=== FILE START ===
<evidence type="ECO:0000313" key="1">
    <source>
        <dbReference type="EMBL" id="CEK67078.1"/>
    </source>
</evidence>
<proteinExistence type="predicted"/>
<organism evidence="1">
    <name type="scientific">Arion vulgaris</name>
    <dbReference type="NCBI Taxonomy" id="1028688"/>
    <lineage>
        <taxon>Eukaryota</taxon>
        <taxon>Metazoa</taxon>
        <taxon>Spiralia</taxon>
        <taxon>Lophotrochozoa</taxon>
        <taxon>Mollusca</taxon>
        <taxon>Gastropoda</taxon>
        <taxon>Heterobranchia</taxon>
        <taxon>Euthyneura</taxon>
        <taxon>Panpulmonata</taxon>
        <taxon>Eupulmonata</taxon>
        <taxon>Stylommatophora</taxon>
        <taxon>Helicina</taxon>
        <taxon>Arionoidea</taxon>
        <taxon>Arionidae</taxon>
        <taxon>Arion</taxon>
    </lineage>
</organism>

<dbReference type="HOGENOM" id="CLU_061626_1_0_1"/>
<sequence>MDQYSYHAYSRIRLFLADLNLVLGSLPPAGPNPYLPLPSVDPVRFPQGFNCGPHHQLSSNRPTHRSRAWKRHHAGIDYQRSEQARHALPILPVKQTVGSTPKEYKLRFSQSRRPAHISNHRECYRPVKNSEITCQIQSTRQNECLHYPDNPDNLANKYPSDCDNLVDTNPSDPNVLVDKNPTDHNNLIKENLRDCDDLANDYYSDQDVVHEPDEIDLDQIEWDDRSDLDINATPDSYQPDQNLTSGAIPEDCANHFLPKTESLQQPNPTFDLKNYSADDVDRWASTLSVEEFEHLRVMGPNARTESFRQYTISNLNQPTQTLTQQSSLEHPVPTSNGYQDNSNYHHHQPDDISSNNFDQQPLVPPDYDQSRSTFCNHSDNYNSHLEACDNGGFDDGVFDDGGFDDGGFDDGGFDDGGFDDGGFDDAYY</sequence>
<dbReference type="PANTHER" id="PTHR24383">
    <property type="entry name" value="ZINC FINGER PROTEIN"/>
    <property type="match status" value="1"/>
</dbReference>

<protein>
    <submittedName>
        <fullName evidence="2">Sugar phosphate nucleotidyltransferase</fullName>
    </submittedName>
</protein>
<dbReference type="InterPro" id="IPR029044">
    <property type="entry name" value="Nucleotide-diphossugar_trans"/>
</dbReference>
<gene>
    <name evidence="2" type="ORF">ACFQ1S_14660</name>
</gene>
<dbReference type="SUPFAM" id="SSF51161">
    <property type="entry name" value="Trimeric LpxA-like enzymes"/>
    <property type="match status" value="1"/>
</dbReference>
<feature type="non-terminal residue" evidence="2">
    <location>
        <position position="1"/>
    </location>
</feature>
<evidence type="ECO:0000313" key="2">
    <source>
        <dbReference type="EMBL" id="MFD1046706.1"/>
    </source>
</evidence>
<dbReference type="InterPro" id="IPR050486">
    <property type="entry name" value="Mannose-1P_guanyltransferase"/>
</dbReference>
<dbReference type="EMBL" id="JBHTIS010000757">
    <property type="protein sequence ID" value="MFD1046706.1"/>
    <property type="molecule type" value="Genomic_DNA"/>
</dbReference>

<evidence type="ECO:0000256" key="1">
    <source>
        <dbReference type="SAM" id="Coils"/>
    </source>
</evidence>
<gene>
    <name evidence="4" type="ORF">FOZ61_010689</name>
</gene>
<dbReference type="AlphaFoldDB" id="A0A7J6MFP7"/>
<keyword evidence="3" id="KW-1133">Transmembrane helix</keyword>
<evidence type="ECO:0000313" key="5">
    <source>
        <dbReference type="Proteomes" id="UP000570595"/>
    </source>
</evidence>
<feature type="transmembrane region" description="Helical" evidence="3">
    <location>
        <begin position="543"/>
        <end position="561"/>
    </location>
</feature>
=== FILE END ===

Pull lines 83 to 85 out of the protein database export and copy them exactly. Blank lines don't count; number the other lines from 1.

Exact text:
        <begin position="543"/>
        <end position="561"/>
    </location>